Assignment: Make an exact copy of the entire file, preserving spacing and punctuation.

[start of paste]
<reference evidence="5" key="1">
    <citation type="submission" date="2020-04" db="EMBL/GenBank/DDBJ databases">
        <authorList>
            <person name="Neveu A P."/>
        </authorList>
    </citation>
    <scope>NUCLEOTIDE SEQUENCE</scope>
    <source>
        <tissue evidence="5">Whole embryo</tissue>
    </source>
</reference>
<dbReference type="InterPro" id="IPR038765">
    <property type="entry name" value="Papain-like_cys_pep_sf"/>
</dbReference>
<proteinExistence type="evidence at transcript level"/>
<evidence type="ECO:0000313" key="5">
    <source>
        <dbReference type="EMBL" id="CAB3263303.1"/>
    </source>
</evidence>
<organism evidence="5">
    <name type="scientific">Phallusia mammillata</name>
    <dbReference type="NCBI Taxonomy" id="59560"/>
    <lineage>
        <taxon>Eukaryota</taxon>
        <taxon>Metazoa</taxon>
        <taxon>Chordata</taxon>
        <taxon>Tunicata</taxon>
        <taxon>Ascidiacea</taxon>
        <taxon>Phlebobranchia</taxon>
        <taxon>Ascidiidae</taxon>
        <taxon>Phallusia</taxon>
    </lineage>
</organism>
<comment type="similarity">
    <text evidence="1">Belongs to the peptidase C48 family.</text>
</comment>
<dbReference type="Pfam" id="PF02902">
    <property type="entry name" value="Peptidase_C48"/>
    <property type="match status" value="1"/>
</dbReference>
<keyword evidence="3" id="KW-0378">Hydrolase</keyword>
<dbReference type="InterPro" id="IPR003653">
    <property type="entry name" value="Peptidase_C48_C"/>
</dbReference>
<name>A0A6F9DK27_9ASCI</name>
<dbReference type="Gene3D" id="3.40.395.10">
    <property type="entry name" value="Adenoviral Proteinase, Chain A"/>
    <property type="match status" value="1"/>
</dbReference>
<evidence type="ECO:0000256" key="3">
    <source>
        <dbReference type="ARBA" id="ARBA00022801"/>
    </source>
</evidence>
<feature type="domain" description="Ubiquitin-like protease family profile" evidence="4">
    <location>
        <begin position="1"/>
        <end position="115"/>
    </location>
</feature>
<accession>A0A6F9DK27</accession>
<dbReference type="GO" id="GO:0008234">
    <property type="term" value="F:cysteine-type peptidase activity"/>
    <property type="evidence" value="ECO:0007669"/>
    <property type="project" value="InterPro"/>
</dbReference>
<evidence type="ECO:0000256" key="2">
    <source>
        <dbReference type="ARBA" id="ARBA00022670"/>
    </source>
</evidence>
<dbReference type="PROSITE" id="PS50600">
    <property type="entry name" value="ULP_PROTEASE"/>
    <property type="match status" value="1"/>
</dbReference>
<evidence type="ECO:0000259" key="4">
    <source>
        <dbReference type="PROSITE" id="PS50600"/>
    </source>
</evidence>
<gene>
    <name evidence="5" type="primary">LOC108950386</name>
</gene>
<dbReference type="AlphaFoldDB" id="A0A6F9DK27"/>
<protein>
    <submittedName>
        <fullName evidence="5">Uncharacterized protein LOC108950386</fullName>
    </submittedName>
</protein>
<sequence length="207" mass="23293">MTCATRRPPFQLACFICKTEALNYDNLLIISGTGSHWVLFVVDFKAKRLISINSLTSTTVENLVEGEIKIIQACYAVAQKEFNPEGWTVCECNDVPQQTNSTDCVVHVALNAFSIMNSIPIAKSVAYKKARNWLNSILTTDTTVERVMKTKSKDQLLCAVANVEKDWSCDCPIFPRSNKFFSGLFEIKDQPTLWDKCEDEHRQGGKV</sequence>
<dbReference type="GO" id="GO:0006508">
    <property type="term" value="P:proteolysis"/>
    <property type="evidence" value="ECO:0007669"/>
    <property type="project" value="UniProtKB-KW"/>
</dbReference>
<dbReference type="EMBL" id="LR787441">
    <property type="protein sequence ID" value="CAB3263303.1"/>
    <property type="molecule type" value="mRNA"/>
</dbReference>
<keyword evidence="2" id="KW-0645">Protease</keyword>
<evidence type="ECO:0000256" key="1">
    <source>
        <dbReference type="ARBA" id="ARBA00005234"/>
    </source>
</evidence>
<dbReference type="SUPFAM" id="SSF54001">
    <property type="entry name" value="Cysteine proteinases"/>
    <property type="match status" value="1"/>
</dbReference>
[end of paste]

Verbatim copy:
<reference evidence="5" key="1">
    <citation type="submission" date="2020-04" db="EMBL/GenBank/DDBJ databases">
        <authorList>
            <person name="Neveu A P."/>
        </authorList>
    </citation>
    <scope>NUCLEOTIDE SEQUENCE</scope>
    <source>
        <tissue evidence="5">Whole embryo</tissue>
    </source>
</reference>
<dbReference type="InterPro" id="IPR038765">
    <property type="entry name" value="Papain-like_cys_pep_sf"/>
</dbReference>
<proteinExistence type="evidence at transcript level"/>
<evidence type="ECO:0000313" key="5">
    <source>
        <dbReference type="EMBL" id="CAB3263303.1"/>
    </source>
</evidence>
<organism evidence="5">
    <name type="scientific">Phallusia mammillata</name>
    <dbReference type="NCBI Taxonomy" id="59560"/>
    <lineage>
        <taxon>Eukaryota</taxon>
        <taxon>Metazoa</taxon>
        <taxon>Chordata</taxon>
        <taxon>Tunicata</taxon>
        <taxon>Ascidiacea</taxon>
        <taxon>Phlebobranchia</taxon>
        <taxon>Ascidiidae</taxon>
        <taxon>Phallusia</taxon>
    </lineage>
</organism>
<comment type="similarity">
    <text evidence="1">Belongs to the peptidase C48 family.</text>
</comment>
<dbReference type="Pfam" id="PF02902">
    <property type="entry name" value="Peptidase_C48"/>
    <property type="match status" value="1"/>
</dbReference>
<keyword evidence="3" id="KW-0378">Hydrolase</keyword>
<dbReference type="InterPro" id="IPR003653">
    <property type="entry name" value="Peptidase_C48_C"/>
</dbReference>
<name>A0A6F9DK27_9ASCI</name>
<dbReference type="Gene3D" id="3.40.395.10">
    <property type="entry name" value="Adenoviral Proteinase, Chain A"/>
    <property type="match status" value="1"/>
</dbReference>
<evidence type="ECO:0000256" key="3">
    <source>
        <dbReference type="ARBA" id="ARBA00022801"/>
    </source>
</evidence>
<feature type="domain" description="Ubiquitin-like protease family profile" evidence="4">
    <location>
        <begin position="1"/>
        <end position="115"/>
    </location>
</feature>
<accession>A0A6F9DK27</accession>
<dbReference type="GO" id="GO:0008234">
    <property type="term" value="F:cysteine-type peptidase activity"/>
    <property type="evidence" value="ECO:0007669"/>
    <property type="project" value="InterPro"/>
</dbReference>
<evidence type="ECO:0000256" key="2">
    <source>
        <dbReference type="ARBA" id="ARBA00022670"/>
    </source>
</evidence>
<dbReference type="PROSITE" id="PS50600">
    <property type="entry name" value="ULP_PROTEASE"/>
    <property type="match status" value="1"/>
</dbReference>
<evidence type="ECO:0000259" key="4">
    <source>
        <dbReference type="PROSITE" id="PS50600"/>
    </source>
</evidence>
<gene>
    <name evidence="5" type="primary">LOC108950386</name>
</gene>
<dbReference type="AlphaFoldDB" id="A0A6F9DK27"/>
<protein>
    <submittedName>
        <fullName evidence="5">Uncharacterized protein LOC108950386</fullName>
    </submittedName>
</protein>
<sequence length="207" mass="23293">MTCATRRPPFQLACFICKTEALNYDNLLIISGTGSHWVLFVVDFKAKRLISINSLTSTTVENLVEGEIKIIQACYAVAQKEFNPEGWTVCECNDVPQQTNSTDCVVHVALNAFSIMNSIPIAKSVAYKKARNWLNSILTTDTTVERVMKTKSKDQLLCAVANVEKDWSCDCPIFPRSNKFFSGLFEIKDQPTLWDKCEDEHRQGGKV</sequence>
<dbReference type="GO" id="GO:0006508">
    <property type="term" value="P:proteolysis"/>
    <property type="evidence" value="ECO:0007669"/>
    <property type="project" value="UniProtKB-KW"/>
</dbReference>
<dbReference type="EMBL" id="LR787441">
    <property type="protein sequence ID" value="CAB3263303.1"/>
    <property type="molecule type" value="mRNA"/>
</dbReference>
<keyword evidence="2" id="KW-0645">Protease</keyword>
<evidence type="ECO:0000256" key="1">
    <source>
        <dbReference type="ARBA" id="ARBA00005234"/>
    </source>
</evidence>
<dbReference type="SUPFAM" id="SSF54001">
    <property type="entry name" value="Cysteine proteinases"/>
    <property type="match status" value="1"/>
</dbReference>